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GMAT is a computer adaptive test that evaluates the candidate on the basis of logical reasoning, analytical writing, quantitative and verbal and reading skills. Graduate Management Admission Council (GMAC) conducts this exam every year to choose the brightest minds required in the global business scenario. **GMAT** is considered as the most significant examination for admission to all MBA programs across the globe. It not only tests your skill based on **GMAT Syllabus** but also the mental adaptation to each and every problem.. GMAT has four sections, all of which are scored separately, but two are combined to generate your composite score:

- Analytical Writing Assessment
- Integrated Reasoning
- Quantitative
- Verbal

**GMAT score** has a 22% weightage during your MBA admissions.

Sections | Number of Questions | Duration | Score Range |
---|---|---|---|

Analytical Writing | Analysis of Argument (1 essay) | 30 minutes | 0-6 |

Integrated Reasoning Section | 12 questions | 30 minutes | 1-8 |

Quantitative Section | 31 questions | 62 minutes | 6-51 |

Verbal Section | 36 questions | 65 minutes | 6-51 |

The quantitative section of the GMAT or the **GMAT Quant section**, comprises 31 questions, with a time limit of 62 minutes. This section measures your aptitude for mathematical reasoning, your ability towards solving quantitative problems, and your ability to interpret graphs.

- Algebra and Geometry
- Arithmetic

It consists of 2 question types:

- Problem Solving Type Questions: In order to solve these problems, you have to select one out of the five given answer choices.
- Data Sufficiency Type Questions: These types of questions are a measurement of your ability to analyze a problem that is quantitative, recognize the relevant data, and determine at what point there is sufficient data to solve the question.

**Problem Solving**

These questions are drawn in a way that identifies how much a candidate will use his logical and analytical reasoning ability to solve those problems of quantitative aptitude.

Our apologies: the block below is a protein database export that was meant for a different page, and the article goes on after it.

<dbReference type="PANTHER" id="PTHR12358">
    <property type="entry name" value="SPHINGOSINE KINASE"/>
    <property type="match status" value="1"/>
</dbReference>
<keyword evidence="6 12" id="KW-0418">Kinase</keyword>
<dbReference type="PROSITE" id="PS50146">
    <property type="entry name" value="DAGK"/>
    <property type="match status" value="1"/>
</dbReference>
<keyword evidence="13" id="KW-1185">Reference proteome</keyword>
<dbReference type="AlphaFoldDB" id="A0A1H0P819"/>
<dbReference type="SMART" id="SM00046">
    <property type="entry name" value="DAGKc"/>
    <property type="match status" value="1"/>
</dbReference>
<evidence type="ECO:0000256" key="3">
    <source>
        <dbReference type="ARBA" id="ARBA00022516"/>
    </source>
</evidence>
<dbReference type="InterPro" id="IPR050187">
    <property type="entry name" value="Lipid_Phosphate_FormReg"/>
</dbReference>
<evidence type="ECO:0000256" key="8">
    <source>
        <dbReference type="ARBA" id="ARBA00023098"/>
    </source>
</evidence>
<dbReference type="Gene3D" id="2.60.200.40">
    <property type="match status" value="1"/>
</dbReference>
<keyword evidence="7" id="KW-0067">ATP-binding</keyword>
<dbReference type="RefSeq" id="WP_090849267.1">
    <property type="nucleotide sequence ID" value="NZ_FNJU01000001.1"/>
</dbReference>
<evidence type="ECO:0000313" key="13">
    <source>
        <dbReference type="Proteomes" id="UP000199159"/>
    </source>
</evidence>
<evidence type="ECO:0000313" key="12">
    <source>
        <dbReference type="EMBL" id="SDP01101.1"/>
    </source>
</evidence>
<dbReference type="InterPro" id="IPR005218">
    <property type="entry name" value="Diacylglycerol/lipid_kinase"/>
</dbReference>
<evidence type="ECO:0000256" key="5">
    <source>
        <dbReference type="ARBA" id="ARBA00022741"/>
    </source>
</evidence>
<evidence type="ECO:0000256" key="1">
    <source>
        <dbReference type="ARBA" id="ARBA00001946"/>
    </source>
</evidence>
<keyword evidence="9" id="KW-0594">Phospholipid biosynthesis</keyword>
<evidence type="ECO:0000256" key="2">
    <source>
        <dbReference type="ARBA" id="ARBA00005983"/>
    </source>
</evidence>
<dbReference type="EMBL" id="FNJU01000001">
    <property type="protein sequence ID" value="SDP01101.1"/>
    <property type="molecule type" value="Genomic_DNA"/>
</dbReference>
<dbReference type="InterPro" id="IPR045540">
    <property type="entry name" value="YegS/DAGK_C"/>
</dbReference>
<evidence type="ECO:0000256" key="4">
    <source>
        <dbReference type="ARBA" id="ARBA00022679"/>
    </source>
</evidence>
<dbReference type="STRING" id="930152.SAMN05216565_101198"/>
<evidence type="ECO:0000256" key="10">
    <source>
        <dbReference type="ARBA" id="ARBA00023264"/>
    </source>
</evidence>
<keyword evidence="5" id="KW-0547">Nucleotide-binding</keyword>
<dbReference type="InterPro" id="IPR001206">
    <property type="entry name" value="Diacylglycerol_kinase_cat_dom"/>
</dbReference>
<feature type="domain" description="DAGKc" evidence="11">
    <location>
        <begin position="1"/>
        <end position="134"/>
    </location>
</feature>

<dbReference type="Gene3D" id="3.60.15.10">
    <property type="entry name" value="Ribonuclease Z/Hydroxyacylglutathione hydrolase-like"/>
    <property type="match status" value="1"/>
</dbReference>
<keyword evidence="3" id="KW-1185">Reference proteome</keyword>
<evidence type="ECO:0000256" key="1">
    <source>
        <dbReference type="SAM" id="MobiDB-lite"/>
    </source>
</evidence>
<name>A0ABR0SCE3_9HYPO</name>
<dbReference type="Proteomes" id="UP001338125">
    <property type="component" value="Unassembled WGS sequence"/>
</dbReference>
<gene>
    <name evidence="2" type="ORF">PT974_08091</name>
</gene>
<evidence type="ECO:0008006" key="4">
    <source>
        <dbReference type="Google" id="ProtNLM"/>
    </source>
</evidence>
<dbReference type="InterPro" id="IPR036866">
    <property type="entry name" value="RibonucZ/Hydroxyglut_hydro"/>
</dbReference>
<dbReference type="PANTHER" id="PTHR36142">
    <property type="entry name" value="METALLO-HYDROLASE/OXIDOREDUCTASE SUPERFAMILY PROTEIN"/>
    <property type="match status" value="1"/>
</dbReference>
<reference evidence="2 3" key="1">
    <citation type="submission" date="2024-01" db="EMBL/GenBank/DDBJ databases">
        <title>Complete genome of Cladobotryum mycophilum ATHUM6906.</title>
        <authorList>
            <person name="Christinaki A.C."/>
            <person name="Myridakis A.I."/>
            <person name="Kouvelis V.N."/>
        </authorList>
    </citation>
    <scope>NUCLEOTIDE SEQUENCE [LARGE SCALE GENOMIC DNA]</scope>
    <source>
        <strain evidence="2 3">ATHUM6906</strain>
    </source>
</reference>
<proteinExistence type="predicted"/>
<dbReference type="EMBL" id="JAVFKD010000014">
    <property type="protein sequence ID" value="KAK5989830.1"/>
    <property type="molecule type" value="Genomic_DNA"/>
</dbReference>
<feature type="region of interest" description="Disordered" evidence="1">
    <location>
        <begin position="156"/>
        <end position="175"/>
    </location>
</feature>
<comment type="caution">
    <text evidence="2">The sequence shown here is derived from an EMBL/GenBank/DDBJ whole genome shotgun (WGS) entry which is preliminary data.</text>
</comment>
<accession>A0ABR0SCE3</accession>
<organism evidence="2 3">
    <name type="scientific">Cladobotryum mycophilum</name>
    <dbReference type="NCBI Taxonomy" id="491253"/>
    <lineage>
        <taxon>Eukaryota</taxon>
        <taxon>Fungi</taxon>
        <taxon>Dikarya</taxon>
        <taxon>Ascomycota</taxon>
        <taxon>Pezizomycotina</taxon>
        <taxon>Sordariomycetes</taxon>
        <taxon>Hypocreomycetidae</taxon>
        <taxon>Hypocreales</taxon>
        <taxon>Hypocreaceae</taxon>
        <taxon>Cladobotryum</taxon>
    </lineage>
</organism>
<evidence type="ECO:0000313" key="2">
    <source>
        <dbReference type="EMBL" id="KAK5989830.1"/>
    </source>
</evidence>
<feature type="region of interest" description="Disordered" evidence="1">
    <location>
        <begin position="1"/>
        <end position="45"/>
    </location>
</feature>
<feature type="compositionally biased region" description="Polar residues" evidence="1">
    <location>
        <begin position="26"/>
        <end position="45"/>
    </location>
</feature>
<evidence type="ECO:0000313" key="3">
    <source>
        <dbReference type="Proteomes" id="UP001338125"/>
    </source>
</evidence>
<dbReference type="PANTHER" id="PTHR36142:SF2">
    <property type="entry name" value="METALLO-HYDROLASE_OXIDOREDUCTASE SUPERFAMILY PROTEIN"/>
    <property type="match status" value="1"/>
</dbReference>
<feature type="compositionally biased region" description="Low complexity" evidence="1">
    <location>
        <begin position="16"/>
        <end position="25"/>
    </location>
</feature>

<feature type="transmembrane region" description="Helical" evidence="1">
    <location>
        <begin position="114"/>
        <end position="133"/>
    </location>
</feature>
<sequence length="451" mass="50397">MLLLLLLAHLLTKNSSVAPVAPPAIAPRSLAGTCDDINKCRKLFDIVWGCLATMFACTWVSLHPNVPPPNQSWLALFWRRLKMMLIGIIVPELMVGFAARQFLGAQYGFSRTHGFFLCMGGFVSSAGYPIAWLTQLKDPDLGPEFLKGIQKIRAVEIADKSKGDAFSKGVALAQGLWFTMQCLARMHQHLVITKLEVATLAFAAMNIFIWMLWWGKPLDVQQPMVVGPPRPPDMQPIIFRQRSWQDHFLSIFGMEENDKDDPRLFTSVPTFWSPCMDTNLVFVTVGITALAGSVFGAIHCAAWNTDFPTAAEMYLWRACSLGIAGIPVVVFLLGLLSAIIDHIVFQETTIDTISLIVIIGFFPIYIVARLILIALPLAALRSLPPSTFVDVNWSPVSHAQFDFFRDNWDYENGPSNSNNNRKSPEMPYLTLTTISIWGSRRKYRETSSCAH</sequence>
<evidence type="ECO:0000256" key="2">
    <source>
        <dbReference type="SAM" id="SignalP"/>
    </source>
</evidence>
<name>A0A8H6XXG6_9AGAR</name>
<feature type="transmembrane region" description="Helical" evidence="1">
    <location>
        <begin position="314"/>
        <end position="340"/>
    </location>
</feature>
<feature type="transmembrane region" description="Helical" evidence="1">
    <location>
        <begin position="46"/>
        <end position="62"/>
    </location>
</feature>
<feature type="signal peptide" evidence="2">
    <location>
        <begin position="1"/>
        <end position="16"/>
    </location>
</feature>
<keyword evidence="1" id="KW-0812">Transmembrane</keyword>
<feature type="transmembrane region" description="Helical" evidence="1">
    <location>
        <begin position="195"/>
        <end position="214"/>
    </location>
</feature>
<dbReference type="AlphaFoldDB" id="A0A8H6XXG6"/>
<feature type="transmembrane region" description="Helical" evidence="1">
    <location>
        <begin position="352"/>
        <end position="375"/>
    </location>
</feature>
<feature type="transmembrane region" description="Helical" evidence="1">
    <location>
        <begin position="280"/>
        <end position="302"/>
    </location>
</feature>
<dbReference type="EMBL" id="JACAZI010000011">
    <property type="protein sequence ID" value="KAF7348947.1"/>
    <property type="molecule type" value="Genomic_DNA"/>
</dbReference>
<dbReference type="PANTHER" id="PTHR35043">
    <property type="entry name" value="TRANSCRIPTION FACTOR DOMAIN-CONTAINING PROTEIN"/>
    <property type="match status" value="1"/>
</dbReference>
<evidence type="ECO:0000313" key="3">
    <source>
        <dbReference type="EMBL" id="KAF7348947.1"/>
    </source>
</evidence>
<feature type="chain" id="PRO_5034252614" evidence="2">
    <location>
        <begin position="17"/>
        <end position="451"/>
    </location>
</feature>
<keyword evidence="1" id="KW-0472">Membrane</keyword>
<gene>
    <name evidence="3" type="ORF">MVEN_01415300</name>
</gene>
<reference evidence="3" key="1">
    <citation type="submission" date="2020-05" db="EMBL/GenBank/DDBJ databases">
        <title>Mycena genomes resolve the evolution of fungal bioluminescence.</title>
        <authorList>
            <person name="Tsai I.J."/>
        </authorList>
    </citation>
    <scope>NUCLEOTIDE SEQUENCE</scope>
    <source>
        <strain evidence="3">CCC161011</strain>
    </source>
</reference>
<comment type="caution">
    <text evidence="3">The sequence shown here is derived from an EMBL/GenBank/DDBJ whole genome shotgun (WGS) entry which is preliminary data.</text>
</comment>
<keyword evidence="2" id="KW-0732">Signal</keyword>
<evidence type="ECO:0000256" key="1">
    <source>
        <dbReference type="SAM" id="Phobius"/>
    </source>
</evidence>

**Data Sufficiency**

These questions will help out the authorities to determine whether a candidate is able to know about the data importance like how much data is needed and which data is important. The candidates will solve these quantitative problems with the ability to identify.

There are different categories in which the above two topics are further divided:

- Geometry
- Elementary Algebra
- Arithmetic
- Ratio Proportions
- Properties of Integers
- Permutation and combinations
- Exponents and roots
- Linear equations etc.

**Review math basics**

Don’t rush through this section – take the time to really relearn the material. For those concepts that will take a little more time to solidify in your brain, create flashcards.

**Take the Quantitative section of a practice test**

Follow the timing for the real test. Don’t worry too much about the score yet – that’s what the rest of the plan is for. Several online resources provide free practice content.

**Analyze your practice test**

Work on as many questions as you can find. So much of this test involves being familiar with the types of questions and also avoiding common pitfalls.

**Data Sufficiency questions**

Many people agree that one of the most difficult things about the Quantitative section is the Data Sufficiency portion. You’ve likely never seen questions like these before. While your strategy for the problem-solving questions will be pretty straightforward and similar to strategies used on other standardized tests, Data Sufficiency questions are a different beast.